The Loftsman
Leith Shipyards

A history of the Ships built at the Henry Robb Shipyard in Leith, Scotland. Also a testimony to the men who built the Ships and to all who sailed in them.
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Leith Shipyards

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SS PALMELLA Yard No 254 Ramage-Ferguson
 Photo will be added later
SS PALMELLA Yard No 254 built in 1920
Owners    Ellerman Wilson Lines Limited
Registered     Keel Laid    
Type of Ship    Passenger/Cargo Ship Launched    April 1920
      Handed Over    
Ship Details          
Length Overall     Launch Details    
Length B.P.    245' 9" Weather    
Beam    38' 2" Time to Water    
Depth Moulded     16' 9"      
G.R.T.    1568 tons      
Engines    Triple expansion engines with Two marine boilers      
Props    1      
Other known names        
Current Status        
Content on the SS PALMELLA will be added as and when available. 
Ships History
The stean ship PALMELLA was another fine ship built at the Leith Shipyards of Ramage & Fergusons Shipbuilders, some of the finest looking ships ever built came from the shipyard at Leith.This order was for the Ellerman Wilson Line a shipping line which had suffered some bad losses during World War One and which now needed to re-fleet.This was a shipping company which the future Leith Shipyards of Henry Robb were to enjoy a long and fruitful relationship with and they in fact became one of the Leith Shipyards biggest customers.
We try here to give as full an account of her history as time and research permits, if you know of missing info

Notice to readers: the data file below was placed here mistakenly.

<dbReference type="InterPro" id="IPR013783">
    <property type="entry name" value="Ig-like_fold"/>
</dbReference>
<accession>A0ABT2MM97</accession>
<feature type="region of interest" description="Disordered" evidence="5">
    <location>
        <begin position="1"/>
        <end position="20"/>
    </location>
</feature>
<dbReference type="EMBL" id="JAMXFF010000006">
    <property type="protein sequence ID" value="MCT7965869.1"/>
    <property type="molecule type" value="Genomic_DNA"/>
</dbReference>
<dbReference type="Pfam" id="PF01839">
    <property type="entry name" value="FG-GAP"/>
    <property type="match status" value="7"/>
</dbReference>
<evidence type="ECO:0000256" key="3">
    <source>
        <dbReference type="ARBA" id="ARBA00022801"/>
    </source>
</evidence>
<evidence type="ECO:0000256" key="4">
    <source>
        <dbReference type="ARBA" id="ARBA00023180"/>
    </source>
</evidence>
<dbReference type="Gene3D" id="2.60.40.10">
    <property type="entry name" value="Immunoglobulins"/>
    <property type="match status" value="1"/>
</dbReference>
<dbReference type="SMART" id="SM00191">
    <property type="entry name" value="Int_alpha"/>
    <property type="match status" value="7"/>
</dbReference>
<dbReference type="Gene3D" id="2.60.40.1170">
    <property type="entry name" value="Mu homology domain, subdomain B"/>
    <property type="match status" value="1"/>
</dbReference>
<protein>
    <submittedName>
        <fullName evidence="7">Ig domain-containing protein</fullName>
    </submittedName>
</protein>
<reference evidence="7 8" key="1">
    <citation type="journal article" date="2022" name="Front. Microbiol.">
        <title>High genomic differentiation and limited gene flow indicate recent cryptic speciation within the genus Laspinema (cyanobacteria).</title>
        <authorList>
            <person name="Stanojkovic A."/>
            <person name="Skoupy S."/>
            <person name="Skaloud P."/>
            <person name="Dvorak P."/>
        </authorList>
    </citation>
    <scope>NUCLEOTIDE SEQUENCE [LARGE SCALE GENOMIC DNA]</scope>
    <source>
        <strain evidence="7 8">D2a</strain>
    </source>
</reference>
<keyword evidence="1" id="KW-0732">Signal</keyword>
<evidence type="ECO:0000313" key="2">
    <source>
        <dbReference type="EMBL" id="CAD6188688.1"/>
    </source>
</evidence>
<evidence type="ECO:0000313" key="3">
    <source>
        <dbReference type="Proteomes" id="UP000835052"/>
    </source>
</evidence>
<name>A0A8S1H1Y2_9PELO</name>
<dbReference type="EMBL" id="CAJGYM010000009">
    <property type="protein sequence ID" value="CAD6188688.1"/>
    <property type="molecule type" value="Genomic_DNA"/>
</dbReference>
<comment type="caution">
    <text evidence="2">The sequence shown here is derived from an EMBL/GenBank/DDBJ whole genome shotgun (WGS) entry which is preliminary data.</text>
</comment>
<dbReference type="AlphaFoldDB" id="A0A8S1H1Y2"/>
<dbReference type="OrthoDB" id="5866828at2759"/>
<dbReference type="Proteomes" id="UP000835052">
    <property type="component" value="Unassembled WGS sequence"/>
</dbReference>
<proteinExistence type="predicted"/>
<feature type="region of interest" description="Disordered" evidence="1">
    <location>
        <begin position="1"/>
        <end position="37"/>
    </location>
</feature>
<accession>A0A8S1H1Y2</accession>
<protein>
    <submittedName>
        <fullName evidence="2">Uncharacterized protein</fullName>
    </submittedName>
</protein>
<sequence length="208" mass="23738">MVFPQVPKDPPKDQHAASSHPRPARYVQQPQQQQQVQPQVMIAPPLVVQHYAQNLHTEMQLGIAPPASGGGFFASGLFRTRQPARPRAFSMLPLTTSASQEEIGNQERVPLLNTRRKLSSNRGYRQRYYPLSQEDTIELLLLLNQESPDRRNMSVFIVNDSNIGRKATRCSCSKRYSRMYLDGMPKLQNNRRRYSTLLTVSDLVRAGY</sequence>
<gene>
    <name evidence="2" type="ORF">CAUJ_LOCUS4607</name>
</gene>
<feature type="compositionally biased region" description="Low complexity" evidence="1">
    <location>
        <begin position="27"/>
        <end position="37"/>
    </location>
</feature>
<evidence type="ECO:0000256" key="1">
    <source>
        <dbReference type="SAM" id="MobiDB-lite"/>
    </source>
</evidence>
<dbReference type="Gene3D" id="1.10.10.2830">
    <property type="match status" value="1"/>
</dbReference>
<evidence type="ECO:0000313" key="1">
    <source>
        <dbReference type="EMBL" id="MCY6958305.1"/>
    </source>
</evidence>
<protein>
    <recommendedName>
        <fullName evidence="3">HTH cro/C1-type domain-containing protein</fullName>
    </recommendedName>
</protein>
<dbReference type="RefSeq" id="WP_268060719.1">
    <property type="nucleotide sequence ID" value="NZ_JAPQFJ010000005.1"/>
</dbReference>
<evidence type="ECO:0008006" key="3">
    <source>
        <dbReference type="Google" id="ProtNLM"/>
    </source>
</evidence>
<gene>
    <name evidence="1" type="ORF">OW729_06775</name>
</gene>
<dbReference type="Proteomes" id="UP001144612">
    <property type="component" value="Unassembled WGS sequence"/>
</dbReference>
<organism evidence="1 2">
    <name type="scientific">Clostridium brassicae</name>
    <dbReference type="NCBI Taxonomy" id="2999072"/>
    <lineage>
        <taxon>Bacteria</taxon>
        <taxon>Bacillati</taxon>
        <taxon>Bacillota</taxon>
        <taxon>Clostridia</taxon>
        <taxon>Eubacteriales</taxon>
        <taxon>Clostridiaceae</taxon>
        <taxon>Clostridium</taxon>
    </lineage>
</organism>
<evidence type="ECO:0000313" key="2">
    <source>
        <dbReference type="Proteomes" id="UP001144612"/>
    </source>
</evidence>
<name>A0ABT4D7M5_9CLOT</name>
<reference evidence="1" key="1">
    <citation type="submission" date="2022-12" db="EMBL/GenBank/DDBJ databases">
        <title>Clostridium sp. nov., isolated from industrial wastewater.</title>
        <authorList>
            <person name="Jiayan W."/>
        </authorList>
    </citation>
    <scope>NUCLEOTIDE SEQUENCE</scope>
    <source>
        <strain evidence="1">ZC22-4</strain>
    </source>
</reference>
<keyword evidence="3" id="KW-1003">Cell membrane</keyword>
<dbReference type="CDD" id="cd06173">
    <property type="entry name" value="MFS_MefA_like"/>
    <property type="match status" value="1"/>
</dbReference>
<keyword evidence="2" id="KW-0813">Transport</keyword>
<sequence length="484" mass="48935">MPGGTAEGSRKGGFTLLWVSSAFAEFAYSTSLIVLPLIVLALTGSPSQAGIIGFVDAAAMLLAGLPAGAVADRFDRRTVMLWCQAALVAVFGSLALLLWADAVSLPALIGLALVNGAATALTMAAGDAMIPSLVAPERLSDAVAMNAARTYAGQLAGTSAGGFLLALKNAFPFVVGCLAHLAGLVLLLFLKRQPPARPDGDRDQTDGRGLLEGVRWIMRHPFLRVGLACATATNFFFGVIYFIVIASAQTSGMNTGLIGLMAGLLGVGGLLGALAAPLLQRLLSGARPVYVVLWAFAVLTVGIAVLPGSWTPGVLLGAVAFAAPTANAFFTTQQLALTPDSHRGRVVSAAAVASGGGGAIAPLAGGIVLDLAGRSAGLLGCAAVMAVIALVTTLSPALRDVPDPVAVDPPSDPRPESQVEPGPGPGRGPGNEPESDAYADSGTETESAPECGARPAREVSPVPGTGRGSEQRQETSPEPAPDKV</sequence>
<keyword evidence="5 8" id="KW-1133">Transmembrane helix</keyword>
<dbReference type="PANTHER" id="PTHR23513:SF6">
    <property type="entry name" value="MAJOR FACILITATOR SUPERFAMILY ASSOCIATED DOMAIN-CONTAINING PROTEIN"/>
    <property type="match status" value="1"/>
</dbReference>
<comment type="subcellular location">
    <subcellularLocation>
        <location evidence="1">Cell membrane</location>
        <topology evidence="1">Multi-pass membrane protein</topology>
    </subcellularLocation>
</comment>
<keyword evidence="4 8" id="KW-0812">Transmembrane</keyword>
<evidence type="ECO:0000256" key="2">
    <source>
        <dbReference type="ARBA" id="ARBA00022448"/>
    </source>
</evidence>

or you have any photographs of her, then please get in touch and we shall update her story as we go along.
The Workers' War

The Workers' War

The First World War: famous for the unprecedented loss of life on a global scale that affected the world forever. However, it wasn't only in terms of bloodshed that the war rocked the nation, but also with its effect on the industrial integrity of Britain. This was a war not just of fighting, but of technological and industrial advances, in all areas from aviation and shipbuilding, to food production. Industries leapt ahead in terms of development over the four-year period: from the Wright Brothers in 1903 to the Sopwith Camel in 1917, and the first motorcars to the tank within twenty years. On a social level working Britain experienced change as well: with the men at war, it fell to the women of the country to keep the factories going. Here Burton explores one of the foremost paradigm shifts of the First World War.

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